Tom Hutton takes a look at the long-awaited selected guide to Gower Rock.
Title: Gower Rock
Author: Stuart Llewellyn and Matt Woodfield
Anyone who's climbed on the Gower will have at some stage or another been frustrated by the lack of a good dedicated guidebook to the area. For a spot with so much quality climbing, it has almost kept itself a secret over the years.
So it was with open arms that I, and most of the guys I usually climb with, greeted this new book. But as with any long-awaited item, there then comes this horrible moment when you wonder whether it will or won't be the answer you are looking for.
In this case it only takes a quick scan of a few pages to realise that it almost certainly is. Although the proof's always in the eating so it's only when you actually get to the crag (or just out of the car in some cases) that you realise its true worth.
I have to confess to knowing the authors personally, having worked with them on BMC matters. So I knew how much enthusiasm and knowledge they brought to their subject. But I also knew that neither were experienced guidebook writers so this was going to be a big challenge to them.
All I can say having read it pretty much from cover to cover now is 'well done fellas'; you've done yourself and your local patch proud. And don't take my word for it, I have now spoken to a few climbers who've bought the guide and used it, and I've yet to hear a single negative.
The book itself is a selected guide designed to highlight the best trad and sport routes on the peninsula as well as some bouldering and some good deep water solos. I couldn't find a total route count anywhere but counted over 200 below HVS/F5+ and there are probably just as many above that, so there's definitely plenty to go at. As you'd expect, the routes are spread across all the main areas including a fair bit of new stuff that hasn't been in a guidebook before.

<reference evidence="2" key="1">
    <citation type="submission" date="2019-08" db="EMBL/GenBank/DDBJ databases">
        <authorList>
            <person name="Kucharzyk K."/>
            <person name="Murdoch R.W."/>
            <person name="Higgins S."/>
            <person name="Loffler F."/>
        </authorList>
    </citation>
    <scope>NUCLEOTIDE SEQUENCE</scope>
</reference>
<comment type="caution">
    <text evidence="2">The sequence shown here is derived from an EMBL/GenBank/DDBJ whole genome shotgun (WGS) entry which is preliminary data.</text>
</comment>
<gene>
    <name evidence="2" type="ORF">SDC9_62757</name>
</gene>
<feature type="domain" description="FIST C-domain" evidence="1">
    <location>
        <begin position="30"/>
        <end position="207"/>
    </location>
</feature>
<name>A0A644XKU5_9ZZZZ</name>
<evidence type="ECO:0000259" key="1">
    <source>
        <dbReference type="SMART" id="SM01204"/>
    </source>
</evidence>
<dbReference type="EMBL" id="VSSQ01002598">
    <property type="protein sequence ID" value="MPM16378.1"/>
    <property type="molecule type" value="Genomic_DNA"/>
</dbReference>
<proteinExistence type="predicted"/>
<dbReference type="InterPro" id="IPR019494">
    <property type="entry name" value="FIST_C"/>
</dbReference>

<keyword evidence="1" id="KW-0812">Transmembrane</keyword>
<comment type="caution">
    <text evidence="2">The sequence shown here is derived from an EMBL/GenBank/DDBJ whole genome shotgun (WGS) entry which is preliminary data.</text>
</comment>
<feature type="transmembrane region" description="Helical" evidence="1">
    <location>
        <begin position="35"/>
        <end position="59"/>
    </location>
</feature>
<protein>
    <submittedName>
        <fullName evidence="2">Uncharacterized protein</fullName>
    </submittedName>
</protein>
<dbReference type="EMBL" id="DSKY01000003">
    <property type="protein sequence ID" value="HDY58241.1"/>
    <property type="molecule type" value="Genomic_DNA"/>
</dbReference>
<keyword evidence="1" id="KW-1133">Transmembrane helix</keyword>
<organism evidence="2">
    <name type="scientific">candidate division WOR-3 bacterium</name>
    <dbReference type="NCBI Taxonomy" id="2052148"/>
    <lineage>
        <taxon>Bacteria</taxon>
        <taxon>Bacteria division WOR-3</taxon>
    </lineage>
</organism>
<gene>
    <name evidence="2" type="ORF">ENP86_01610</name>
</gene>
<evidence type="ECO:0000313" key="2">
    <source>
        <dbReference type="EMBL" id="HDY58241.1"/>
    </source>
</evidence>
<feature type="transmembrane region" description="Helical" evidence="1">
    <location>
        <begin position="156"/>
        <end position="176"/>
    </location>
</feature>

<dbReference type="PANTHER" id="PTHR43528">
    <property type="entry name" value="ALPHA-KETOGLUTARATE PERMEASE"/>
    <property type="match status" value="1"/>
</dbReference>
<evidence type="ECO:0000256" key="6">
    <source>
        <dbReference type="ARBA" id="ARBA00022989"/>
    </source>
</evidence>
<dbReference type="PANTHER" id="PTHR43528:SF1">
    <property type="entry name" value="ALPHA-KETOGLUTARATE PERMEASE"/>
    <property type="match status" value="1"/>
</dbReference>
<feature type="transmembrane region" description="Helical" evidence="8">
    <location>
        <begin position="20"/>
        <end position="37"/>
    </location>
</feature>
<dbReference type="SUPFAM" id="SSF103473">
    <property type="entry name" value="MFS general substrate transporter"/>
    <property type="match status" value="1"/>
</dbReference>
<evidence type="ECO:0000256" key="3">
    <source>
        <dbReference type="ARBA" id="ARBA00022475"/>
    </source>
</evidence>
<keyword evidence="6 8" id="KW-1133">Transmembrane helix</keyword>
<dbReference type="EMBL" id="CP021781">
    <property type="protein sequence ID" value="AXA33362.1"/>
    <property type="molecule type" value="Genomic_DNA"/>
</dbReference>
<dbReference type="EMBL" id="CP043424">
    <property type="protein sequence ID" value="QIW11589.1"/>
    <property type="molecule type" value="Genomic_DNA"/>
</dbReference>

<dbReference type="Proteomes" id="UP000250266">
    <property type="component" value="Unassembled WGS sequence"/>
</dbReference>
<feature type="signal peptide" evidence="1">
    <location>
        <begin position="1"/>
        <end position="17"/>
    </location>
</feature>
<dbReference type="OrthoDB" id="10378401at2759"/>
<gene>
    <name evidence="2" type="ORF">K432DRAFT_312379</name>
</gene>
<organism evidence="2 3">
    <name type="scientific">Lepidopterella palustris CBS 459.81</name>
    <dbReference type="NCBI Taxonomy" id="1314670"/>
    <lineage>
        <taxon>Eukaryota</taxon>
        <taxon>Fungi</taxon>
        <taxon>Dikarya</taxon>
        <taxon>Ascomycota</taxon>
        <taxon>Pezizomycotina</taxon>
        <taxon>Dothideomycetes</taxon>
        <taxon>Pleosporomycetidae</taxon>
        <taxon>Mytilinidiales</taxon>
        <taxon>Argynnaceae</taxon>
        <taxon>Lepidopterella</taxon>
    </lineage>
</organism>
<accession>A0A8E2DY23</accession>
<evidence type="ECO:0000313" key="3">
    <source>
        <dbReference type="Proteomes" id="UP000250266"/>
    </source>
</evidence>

Each section features a good sketch map of the approach as well as a description. It then provides an overview of the kind of climbing you're likely to find, a description of the descent routes, and any restrictions or tide problems that may affect you. Clear photographic topos then accompany the simple route description - eliminating any chance of error. The routes are colour-coded by grade which makes it easy to see what you're after.
At the rear there's a really useful at-a-glance chart which lists for each area the amount of climbs by grade, the length of the walk in, any restrictions (including tides) and even when it'll see the sun. This is a great way to choose your destination if you only have a day like we did last time we were down there. One gripe on this though is that it doesn't list page numbers so having chosen your crag, you still need to go back to the index before you can turn to the right page.
The opening section covers safety and emergency procedures a good one really as many that use this book will be from out of the area and unfamiliar. And there's an informative section on access and conservation which is wholly appropriate in an AONB and an SSSI it also shows the National Trust, who own and manage a lot of the crags, that we do take our responsibilities seriously.
But so far, this review has been about how the book performs and that really is only half the story. The other half is the way it looks: it is a gorgeous little book - absolutely chokka with quality pictures which were on the whole taken by the authors or other local climbers. It's cleanly laid out and some of the page designs are excellent particularly the Minchin Hole one which deserves an award on its own.
In conclusion, this is an incredibly useful guidebook that has been well-researched, well-written and well-produced and anyone picking it up will find themselves wanting to make a visit to the Gower next year to sample a little of what the area's all about. Sitting in a dark office on a damp and cold December day writing this review, it made me realise how much I miss long sunny days by the coast at this time of the year. It also got me adding routes to my UKC wishlist...
If I'm not in the hills, then I'm usually dreaming about them or writing about them. I'm probably in the right job then as a writer/photographer and outdoor journalist. I started climbing late in life and then handicapped myself further by taking a few years out with injuries. But what I lack in ability, I make up for in enthusiasm, and there's still plenty of time to get better. I guess I prefer long mountain routes to straight cragging but then again I love the sea cliffs too.
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